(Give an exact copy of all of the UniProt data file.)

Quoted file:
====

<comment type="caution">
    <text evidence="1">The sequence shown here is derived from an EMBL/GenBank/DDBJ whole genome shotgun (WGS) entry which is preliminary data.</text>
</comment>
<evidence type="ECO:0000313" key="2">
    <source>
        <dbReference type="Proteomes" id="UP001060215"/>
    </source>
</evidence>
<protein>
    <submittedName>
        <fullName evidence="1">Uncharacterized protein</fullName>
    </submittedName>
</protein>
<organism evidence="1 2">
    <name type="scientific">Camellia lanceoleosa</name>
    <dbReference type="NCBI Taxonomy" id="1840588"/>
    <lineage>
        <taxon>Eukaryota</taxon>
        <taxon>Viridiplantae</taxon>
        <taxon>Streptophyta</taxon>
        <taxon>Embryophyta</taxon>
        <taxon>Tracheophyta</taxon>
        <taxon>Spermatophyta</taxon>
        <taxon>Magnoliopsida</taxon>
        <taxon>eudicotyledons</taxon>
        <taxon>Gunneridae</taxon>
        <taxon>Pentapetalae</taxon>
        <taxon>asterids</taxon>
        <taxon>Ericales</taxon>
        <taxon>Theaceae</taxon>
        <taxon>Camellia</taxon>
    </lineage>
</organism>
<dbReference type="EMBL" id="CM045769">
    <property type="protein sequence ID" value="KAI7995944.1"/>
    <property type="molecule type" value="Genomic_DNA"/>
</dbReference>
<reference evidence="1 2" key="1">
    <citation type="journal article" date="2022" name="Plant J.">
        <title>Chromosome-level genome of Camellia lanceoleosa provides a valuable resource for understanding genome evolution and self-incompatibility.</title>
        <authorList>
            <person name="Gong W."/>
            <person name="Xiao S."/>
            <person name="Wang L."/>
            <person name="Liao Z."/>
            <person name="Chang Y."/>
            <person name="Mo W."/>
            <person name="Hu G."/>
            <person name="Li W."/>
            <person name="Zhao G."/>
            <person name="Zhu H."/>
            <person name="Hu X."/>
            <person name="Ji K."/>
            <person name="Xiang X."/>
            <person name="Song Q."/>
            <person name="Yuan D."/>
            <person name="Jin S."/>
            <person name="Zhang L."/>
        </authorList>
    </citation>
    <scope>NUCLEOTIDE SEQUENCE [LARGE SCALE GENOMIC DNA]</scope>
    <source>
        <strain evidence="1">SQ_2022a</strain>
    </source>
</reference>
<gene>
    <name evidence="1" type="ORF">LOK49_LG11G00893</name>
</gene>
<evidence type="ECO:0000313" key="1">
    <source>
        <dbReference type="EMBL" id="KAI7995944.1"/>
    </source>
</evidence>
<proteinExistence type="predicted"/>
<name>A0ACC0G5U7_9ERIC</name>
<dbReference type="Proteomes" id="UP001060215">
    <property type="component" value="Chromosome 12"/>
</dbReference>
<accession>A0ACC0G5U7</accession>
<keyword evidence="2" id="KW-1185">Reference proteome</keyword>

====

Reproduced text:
<comment type="caution">
    <text evidence="1">The sequence shown here is derived from an EMBL/GenBank/DDBJ whole genome shotgun (WGS) entry which is preliminary data.</text>
</comment>
<evidence type="ECO:0000313" key="2">
    <source>
        <dbReference type="Proteomes" id="UP001060215"/>
    </source>
</evidence>
<protein>
    <submittedName>
        <fullName evidence="1">Uncharacterized protein</fullName>
    </submittedName>
</protein>
<organism evidence="1 2">
    <name type="scientific">Camellia lanceoleosa</name>
    <dbReference type="NCBI Taxonomy" id="1840588"/>
    <lineage>
        <taxon>Eukaryota</taxon>
        <taxon>Viridiplantae</taxon>
        <taxon>Streptophyta</taxon>
        <taxon>Embryophyta</taxon>
        <taxon>Tracheophyta</taxon>
        <taxon>Spermatophyta</taxon>
        <taxon>Magnoliopsida</taxon>
        <taxon>eudicotyledons</taxon>
        <taxon>Gunneridae</taxon>
        <taxon>Pentapetalae</taxon>
        <taxon>asterids</taxon>
        <taxon>Ericales</taxon>
        <taxon>Theaceae</taxon>
        <taxon>Camellia</taxon>
    </lineage>
</organism>
<dbReference type="EMBL" id="CM045769">
    <property type="protein sequence ID" value="KAI7995944.1"/>
    <property type="molecule type" value="Genomic_DNA"/>
</dbReference>
<reference evidence="1 2" key="1">
    <citation type="journal article" date="2022" name="Plant J.">
        <title>Chromosome-level genome of Camellia lanceoleosa provides a valuable resource for understanding genome evolution and self-incompatibility.</title>
        <authorList>
            <person name="Gong W."/>
            <person name="Xiao S."/>
            <person name="Wang L."/>
            <person name="Liao Z."/>
            <person name="Chang Y."/>
            <person name="Mo W."/>
            <person name="Hu G."/>
            <person name="Li W."/>
            <person name="Zhao G."/>
            <person name="Zhu H."/>
            <person name="Hu X."/>
            <person name="Ji K."/>
            <person name="Xiang X."/>
            <person name="Song Q."/>
            <person name="Yuan D."/>
            <person name="Jin S."/>
            <person name="Zhang L."/>
        </authorList>
    </citation>
    <scope>NUCLEOTIDE SEQUENCE [LARGE SCALE GENOMIC DNA]</scope>
    <source>
        <strain evidence="1">SQ_2022a</strain>
    </source>
</reference>
<gene>
    <name evidence="1" type="ORF">LOK49_LG11G00893</name>
</gene>
<evidence type="ECO:0000313" key="1">
    <source>
        <dbReference type="EMBL" id="KAI7995944.1"/>
    </source>
</evidence>
<proteinExistence type="predicted"/>
<name>A0ACC0G5U7_9ERIC</name>
<dbReference type="Proteomes" id="UP001060215">
    <property type="component" value="Chromosome 12"/>
</dbReference>
<accession>A0ACC0G5U7</accession>
<keyword evidence="2" id="KW-1185">Reference proteome</keyword>